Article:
The Man, The Myth, The Legend


Greetings to all. I am, Everett Hunt, the creator of Pitus Peston and his adventures. I am 57 and live in Castile, NY with my wife Sally. I was born in Glens Falls, NY and attended Fort Ann (NY) Central School. I graduated in 1971 and entered Albany College of Pharmacy. In the bicentennial year I graduated from pharmacy school and have been a pharmacist for 34 years. My writing career began in 1990 when the 18th century space traveler Pitus Peston came to life. Since then three novel length adventure stories have been written with a fourth in progress.

Sally and I moved to Castile in 1982 and purchased an old farm house near Letchworth State Park.

There is an interesting story about the first occupants of the house. The 1866 Beers Atlas of Wyoming County shows our house as being owned by Darius Chase. He and his family moved to Castile from Cambridge, New York in 1845. While browsing some old leather books at a bookstore in Cambridge, I happened onto a Literary and Scientific Class Book, printed in 1833 and on the first blank leaf was written, "Darius D. Chase July 20th 1837. I paid more than I should have for it, but felt a strange sense of fulfillment bringing home a posession of the first dwellers that probably missed a place on their wagon. It made it here,though belatedly after 150 years.

Our four children are out on their own. Greg and Geoff are twins. Greg is a computer programmer, Geoff is an electrical engineer, Alicia the next in order is an accountant, and Jeremy, the youngest is still in college to become a psychologist. Now that the raising of children is over, I took up some of my old passions. As a young man I hiked all about so that I knew every rock and ledge and stream where I grew up. The hidden places of the sugarwoods; the old stone walls, the cellar holes where late 18th century houses stood, places where the deer slept, where good quartz crystals could be found... All of these were as familiar to me as the rooms in my house. It is one of the passions I poured into Pitus Peston allowing me to relive those magical times.

After a trip to the Grand Canyon in 2007 I decided to take up after 25 years, the fine art of hiking. As is evident in the photo of me and my friend Joseph Bell standing with our backs to the canyon, (I am the shorter one on the left), I needed some getting into shape. I started on January 1 of 2008, and by summer I was backpacking all over the place. I bagged Mount Marcy in September of 08 and the next Summer I treked to the bottom of the Grand Canyon with my son Jeremy. Remember he's the one who is studying psychology. If only he had finished his professional training before that trip I could have had my head examined by him for undertaking such a feat. Actually it went well and I would recommend hiking down the Canyon to anyone fit enough to manage it. The bottoms of canyons and the tops of mountains are some of the best places to go. I visited Mt. Washington this past June. Get reservations for the Lake of the Clouds Hut to overnight it and have a good rain suit handy. The Ammonoosuc Ravine Trail is a good way up and the Jewell Trail is a good way down. It's not an easy trek but a grand view from the top especially when you made it there by the power of muscle and will. Carry 4 or 5 liters of water with'll need it.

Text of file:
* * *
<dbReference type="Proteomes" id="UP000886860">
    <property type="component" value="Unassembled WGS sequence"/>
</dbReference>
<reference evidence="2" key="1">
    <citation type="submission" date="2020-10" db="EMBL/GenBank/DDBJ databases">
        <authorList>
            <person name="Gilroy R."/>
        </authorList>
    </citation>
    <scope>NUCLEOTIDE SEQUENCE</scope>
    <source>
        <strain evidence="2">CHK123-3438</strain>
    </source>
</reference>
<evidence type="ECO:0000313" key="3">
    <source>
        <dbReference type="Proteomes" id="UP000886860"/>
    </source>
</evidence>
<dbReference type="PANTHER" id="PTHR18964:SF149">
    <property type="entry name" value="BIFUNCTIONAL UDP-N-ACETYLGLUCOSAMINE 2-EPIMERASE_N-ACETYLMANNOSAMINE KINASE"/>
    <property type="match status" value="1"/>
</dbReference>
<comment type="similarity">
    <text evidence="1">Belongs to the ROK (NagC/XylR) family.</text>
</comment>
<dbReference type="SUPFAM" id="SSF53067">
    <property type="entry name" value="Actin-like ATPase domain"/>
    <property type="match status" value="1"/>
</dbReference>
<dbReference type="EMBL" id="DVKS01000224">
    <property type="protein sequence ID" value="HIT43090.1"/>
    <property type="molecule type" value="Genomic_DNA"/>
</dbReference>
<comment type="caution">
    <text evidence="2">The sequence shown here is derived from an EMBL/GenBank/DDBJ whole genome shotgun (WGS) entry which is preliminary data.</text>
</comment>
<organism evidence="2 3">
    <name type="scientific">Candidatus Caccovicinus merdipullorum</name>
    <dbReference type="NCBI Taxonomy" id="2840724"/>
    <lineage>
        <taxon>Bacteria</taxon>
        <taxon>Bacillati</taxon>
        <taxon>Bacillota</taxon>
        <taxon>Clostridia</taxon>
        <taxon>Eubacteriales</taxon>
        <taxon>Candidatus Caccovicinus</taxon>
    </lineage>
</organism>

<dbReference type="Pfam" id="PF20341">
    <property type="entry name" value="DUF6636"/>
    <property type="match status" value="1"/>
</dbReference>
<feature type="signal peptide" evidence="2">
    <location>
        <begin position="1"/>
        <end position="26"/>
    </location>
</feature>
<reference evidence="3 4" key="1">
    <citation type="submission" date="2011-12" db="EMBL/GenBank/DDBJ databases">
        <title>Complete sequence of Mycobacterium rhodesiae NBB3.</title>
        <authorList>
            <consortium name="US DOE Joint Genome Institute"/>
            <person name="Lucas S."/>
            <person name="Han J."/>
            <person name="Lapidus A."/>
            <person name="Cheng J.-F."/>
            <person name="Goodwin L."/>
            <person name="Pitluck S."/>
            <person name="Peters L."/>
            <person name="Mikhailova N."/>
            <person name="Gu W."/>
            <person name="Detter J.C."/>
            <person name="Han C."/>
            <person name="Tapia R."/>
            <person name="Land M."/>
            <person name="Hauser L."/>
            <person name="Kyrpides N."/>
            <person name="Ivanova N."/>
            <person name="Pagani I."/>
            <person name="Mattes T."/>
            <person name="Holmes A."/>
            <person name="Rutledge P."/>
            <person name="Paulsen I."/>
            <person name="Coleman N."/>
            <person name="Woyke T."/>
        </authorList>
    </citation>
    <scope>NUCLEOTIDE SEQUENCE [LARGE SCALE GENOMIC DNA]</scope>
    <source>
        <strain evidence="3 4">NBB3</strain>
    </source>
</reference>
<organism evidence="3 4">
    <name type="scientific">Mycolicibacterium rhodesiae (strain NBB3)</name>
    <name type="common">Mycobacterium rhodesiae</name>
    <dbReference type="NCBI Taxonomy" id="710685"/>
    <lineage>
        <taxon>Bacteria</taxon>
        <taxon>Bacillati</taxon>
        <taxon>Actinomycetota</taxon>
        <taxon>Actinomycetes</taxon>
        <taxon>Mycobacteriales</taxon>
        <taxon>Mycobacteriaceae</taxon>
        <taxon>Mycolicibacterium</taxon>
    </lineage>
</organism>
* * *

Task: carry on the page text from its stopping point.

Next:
I started collecting books long before I began writing them. It began on a Sunday trip into New Hampshire in 1970 when my travelling companion spotted a bookshop and told me to stop. While he was browsing, I began to feel the effects of being in an antiquarian book shop. There was the smell of old paper and leather bindings. The feel of the books, some hundreds of years old, sent their spirits through my fingers and into my brain. Even the light coming in the windows on that sunny day snared me in its spell. I was going to buy something, dammit! I happened onto a stack of odd pamphlets. As I drew near I recognised what they were. There on top of the pile was the familiar yellow cover of the Old Farmer's Almanac, but this one was for the year 1878! My grandmother was born in 1880 and it was this point in time that I separated the ancient from the modern. This was older than her and definitely in the ancient and its cover was as crisp and bright as though printed last year. I asked the proprietor how much it was expecting it to be a fortune. I had ten bucks on me, some of which had to go into the gas tank. "Twenty-five cents for any in that stack" was his reply. I searched down the stack and found one for 1850. This had a yellow cover but with a more crude design. This was a hundred years older than my brother Bob. Below this was one for 1830. This was without a cover but was still bright and supple. It was the 38th issue and the title read The Old Farmer's Almanack ..."fifty-fourth year of American Independence". I was hooked. I picked up a few others. The book seller then said "I have a 1798. It has a defective last page, but for three dollars it's yours." He pulled open a small drawer and took out a dusty dark brown pamphlet. I took it and read the title page. "The Farmer's Almanack for the hear 1798...twenty-second of American Independence..." This was the sixth year of the longest running publication in America! There went the gas money. Since then I succeeded in collecting all the years from its start in 1793. The same book dealer later sold me a large collection of almanacs many of which were from colonial times, the oldest being a Cambridge Mass. imprint from 1691. Some of these I still have and some of them I sold to other collectors. The American Antiquarian Society in Worcester, Mass. has one of the most extensive institutional holdings of early American Almanacs on the planet.